Our last Irish meal we shared with our dear friends which served up nicely with a glass of red wine. I know I sound like a broken record but this was another very hearty dish with the beer and bacon as stronger flavors. The Irish soda bread had a nice herby/garlicy tones that competed in a more subtle way with the juices of the rich meal. Overall it was a more simple meal but a solid pairing. We rated it 8.25/10
For Ireland’s third dish I bring you more potatoes! This simple and tasty dish was first made in the 1700s and was easy enough to make due to the use of potatoes, a widely available staple.
The first preparations of boxty used the following ingredients of grated potatoes, either oatmeal or flour, egg yolk, milk, and butter or animal fat. Many would transform tin cans into graters. Traditionally these “potato cakes” were cooked over the stove in a pan. The more modern approach to this meal does not differ dramatically, you can find the recipe here.
The combination of mashed with raw potatoes gives this dish a nice texture. Sometimes the cakes are served with a rich stout reduction sauce or a simple tab of butter- we used sour cream! 😍
Often times it’s recommended to serve these cakes with sausage and veg. We opted for honey glazed carrots and parsnips with thyme and rosemary along with kielbasa which is not traditional but what we prefer.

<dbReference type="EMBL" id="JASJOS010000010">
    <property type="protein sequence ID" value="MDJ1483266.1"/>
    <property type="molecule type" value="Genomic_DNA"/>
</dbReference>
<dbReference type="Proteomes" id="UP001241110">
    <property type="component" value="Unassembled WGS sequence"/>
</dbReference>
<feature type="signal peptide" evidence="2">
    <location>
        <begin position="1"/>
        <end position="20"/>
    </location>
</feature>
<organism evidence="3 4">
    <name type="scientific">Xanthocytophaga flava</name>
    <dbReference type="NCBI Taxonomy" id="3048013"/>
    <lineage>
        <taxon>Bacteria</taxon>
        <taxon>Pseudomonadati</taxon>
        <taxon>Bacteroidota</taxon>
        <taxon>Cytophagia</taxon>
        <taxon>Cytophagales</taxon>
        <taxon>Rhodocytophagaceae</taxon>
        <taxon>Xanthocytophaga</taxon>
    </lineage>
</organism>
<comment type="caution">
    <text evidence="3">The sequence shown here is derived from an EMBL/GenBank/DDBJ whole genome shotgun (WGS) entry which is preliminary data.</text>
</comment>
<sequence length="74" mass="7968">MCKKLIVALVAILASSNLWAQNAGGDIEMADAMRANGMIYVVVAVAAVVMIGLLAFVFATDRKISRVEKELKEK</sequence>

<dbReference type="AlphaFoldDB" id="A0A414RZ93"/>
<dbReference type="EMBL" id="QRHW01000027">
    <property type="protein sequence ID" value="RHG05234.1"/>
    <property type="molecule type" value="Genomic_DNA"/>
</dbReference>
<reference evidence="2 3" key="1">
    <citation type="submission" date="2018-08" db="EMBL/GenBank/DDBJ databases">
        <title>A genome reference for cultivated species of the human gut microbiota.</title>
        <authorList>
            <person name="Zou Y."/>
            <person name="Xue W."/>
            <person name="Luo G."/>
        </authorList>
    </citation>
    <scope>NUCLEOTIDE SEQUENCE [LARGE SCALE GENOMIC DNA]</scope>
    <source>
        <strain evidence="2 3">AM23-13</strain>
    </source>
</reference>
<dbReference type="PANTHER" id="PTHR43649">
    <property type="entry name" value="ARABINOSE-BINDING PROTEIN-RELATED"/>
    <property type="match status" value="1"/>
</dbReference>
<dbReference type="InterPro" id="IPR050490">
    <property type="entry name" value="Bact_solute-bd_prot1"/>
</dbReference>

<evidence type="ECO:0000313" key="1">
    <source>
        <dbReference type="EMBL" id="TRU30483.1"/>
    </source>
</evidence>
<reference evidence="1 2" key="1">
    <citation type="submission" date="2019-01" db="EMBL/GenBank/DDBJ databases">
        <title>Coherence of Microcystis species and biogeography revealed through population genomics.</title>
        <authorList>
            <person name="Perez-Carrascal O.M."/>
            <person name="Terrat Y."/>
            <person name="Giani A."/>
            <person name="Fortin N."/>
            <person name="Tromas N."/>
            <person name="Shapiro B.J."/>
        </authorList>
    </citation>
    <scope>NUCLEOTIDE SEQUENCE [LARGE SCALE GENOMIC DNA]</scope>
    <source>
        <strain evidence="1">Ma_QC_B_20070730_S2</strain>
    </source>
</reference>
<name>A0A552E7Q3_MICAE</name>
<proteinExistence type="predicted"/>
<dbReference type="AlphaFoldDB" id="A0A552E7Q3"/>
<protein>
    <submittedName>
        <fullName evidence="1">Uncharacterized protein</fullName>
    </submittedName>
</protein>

Oh the versatility of a potato. This recipe forever changes the game for leftover mashed potatoes! It was a wonderful surprise especially with the addition of sour cream. The carrots and parsnips were a lovely side and completed the meal. Don’t underestimate the ack of meat in this dish because these little cakes will fill you up! We rated them 8.5/10.
Oh how beautiful a fresh pot of stew is on a cold night (that was the case we had this meal). Irish Guinness Stew is a classic and is comparable to France’s Boeuf Bourgignon (which you can find here).
The origins of Irish stew were thought to contain mutton otherwise known as older sheep. Due to its tougher consistency it was cooked for long durations of time, otherwise known as stewing or the nowadays slow cooking! According to Alan Davidson, a food expert/historian using neck or shank meat on the bone was thought to add more flavor. The very first stews primarily was made up of mutton, beef, or lamb, potatoes, and onions.
Over time other hearty veggies and herbs were added along with the well loved Guinness stout. The stout of course is characteristic of Ireland, the alcohol evaporating over time during the stewing process. The contribution Guinness brings is unmistakable. Another way to really pack in flavor is by browning the meat and scrapping any stuck bits from the bottom of the pot.
The recipe Ian used can be found here. He thought the recipe was straight forward and was enjoyable to see all the elements come together.
Ian served up a very hearty stew full of rich flavors and a variety of vegetables. The flavor was more “complex” and allowed for the perfect opportunity for bread dipping.. if only we had bought bread 🤷♀️Either way it got high marks with 9/10!
We have made it Ireland! We will be exploring traditional dishes for the next several days to honor our heritage. Ian is much more Irish than myself which makes up nearly half of his ancestry! Without further ado that’s dig in!